Tuesday, August 30, 2011

4 Misconceptions About the Simple Life...

Oh boy!  There are many stereotypes that turn people off the idea of living green.  This essay by Duane Elgin tackles four of the major myths, showing us how a simplified life can create thriving, productive communities!


The Huffington Post


It is important to recognize inaccurate stereotypes about the simple life because they make it seem impractical and ill suited for responding to increasingly critical breakdowns in world systems. Four misconceptions about the simple life are so common they deserve special attention. These are equating simplicity with: poverty, moving back to the land, living without beauty and economic stagnation...

Simplicity Means Poverty
Simplicity Means Rural Living
Simplicity Means Living Without Beauty
Simplicity Means Economic Stagnation   

Wednesday, August 24, 2011


Here’s a fantastic article on innovative urban farming out of necessity.  It shows that food production certainly can take place close to home, with a little creativity!  With community garden spaces at the Grow Community we'll seek to nurture this kind of connection with our food supply within a communal, semi-urban setting!  It can be done!

Urban Farming Movement Sweeps Across Havana, Cuba Providing 50% of Fresh Food

by Helen Morgan, 08/18/11
Urban agriculture is a refreshing sign of people localizing food production by bringing it into the city. But in Havana, Cuba, the farming movement has evolved as an amazing response to the loss of food imports and agricultural inputs towards the end of last century. Following dramatic political changes, and the ensuing economic, ecological and social crisis, agrarian production was seen as key to food security. This movement towards urban cultivation systems continues to sweep across the city, and according to recent reports, now over 50 per cent of the city’s fresh produce is grown with its boundaries.


Monday, August 22, 2011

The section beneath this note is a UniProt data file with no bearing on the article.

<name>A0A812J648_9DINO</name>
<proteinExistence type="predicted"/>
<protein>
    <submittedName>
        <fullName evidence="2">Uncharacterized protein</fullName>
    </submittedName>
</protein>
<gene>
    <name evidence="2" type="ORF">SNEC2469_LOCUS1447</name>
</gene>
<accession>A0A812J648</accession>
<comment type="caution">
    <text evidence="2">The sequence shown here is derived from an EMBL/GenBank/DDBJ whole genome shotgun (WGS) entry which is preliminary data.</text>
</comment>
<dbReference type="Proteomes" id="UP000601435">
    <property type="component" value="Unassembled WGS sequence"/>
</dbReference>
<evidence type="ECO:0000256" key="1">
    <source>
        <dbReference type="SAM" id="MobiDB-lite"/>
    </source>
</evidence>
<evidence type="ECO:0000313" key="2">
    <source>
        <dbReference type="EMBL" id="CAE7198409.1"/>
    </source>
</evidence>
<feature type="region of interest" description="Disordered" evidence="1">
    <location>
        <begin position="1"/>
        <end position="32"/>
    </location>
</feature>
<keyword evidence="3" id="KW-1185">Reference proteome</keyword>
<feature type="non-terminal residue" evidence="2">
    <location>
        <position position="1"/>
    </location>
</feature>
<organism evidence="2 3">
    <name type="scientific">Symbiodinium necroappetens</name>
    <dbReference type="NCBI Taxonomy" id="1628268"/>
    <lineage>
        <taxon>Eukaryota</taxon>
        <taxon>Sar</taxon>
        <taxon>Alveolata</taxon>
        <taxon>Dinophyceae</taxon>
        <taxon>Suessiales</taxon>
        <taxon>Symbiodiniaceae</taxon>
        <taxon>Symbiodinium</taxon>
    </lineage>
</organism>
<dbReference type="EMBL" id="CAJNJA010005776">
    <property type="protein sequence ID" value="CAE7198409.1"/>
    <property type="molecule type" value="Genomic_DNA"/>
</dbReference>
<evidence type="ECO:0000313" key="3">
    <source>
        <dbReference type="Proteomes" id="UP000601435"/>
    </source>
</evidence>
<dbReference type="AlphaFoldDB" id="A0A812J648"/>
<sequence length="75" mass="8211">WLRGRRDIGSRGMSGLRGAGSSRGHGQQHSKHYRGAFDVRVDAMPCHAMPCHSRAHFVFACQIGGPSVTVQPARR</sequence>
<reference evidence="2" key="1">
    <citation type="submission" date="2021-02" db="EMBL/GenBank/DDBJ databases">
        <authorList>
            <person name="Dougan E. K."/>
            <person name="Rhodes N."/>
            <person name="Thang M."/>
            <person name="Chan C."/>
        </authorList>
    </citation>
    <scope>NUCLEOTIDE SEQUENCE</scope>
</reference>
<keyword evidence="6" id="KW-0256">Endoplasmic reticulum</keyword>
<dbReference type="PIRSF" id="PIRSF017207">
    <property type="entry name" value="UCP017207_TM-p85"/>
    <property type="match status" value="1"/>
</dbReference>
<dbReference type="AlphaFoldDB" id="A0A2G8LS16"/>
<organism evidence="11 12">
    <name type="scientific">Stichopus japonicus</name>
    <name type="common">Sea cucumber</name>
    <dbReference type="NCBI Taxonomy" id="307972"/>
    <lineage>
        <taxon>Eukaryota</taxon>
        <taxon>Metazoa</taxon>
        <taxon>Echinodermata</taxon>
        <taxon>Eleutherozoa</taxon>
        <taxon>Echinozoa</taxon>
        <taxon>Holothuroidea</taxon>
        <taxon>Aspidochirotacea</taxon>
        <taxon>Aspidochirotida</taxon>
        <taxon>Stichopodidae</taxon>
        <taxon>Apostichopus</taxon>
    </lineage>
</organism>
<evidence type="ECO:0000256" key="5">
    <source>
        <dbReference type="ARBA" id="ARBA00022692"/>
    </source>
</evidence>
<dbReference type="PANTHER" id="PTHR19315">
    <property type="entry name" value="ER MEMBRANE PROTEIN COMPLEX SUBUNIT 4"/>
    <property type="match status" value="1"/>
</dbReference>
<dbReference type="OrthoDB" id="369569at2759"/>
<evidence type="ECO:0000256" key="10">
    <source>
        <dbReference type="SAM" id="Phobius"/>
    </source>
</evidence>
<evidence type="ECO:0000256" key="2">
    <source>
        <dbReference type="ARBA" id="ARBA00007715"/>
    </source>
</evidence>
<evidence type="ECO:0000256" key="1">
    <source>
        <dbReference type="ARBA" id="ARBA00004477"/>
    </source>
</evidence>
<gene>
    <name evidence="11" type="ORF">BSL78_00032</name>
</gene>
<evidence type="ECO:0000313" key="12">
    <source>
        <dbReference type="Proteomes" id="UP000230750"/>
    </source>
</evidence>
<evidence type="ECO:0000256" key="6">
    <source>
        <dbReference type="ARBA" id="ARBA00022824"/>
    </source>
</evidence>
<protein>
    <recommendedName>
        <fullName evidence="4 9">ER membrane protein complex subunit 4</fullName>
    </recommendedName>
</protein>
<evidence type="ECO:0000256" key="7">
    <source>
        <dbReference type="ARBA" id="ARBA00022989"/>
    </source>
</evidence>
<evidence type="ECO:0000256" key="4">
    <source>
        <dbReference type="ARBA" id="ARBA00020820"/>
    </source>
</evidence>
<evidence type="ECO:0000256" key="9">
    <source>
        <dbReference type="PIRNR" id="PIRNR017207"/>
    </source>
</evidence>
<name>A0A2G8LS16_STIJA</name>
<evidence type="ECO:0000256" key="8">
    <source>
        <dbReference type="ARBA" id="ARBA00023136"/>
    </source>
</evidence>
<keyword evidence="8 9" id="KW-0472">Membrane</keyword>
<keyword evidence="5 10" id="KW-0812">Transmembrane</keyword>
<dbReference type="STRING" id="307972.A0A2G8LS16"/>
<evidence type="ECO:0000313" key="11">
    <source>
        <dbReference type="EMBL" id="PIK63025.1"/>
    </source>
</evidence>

Homes Powered by Renewable Energy!

Homes at Grow Community are designed for maximum energy efficiency, needing only 4000-6000 kWh of electricity per year.  Solar panels in community systems will allow residents to live in homes powered by renewable energy.  As with all aspects of sustainability at the Grow Community, we do the homework for you, so you can live comfortably, knowing that your footprint on the planet is just a bit lighter.

Check out this Solar graphic from Jetsongreen to determine how much solar you need.

Sunday, August 14, 2011

Grow Community Bike for Pie!

WOW!  What a terrific time we had biking for pie today! We had 5 little ones and 8 big ones riding with us.  Thanks for joining us. Lets do it again next year!

To show our support of pedal power, the Grow Community put together a team for the annual Bike for Pie family ride on Bainbridge Island. Riding a bike reduces the consumption of fossil fuels, while promoting a healthy lifestyle. That’s what the Grow Community is all about.

Friday, August 12, 2011

Bicycles, Pie and Fresh Bread!

This Sunday is the annual Bike 4 Pie event on Bainbridge Island. Who doesn't love bicycles and pie!

To show our support of pedal power, the Grow Community has put together a team for the family ride! Riding a bike reduces the consumption of fossil fuels, while promoting a healthy lifestyle. That’s what the Grow Community is all about.

Also check out this great New York Times Opinion piece on the Dutch and their commitment to the bike.  Although it seems they prefer to bike for bread. Each to his own.

The Dutch Way: Bicycles and Fresh Bread

As an American who has been living here for several years, I am struck, every time I go home, by the way American cities remain manacled to the car. While Europe is dealing with congestion and greenhouse gas buildup by turning urban centers into pedestrian zones and finding innovative ways to combine driving with public transportation, many American cities are carving out more parking spaces. It’s all the more bewildering because America’s collapsing infrastructure would seem to cry out for new solutions. 

Geography partly explains the difference: America is spread out, while European cities predate the car. But Boston and Philadelphia have old centers too, while the peripheral sprawl in London and Barcelona mirrors that of American cities. 

More important, I think, is mind-set. Take bicycles. The advent of bike lanes in some American cities may seem like a big step, but merely marking a strip of the road for recreational cycling spectacularly misses the point. In Amsterdam, nearly everyone cycles, and cars, bikes and trams coexist in a complex flow, with dedicated bicycle lanes, traffic lights and parking garages. But this is thanks to a different way of thinking about transportation...


Monday, August 8, 2011

Smart Transit By Choice - YES Magazine

Sustainable Transport is one of the 10 One Planet Principles required for a One Planet Community.  The Grow Community's vision is to achieve this principle by encouraging low carbon modes of transport to reduce emissions and reducing the need to travel.  Here is a an article on how Seattle hopes to become the world's first climate-neutral city: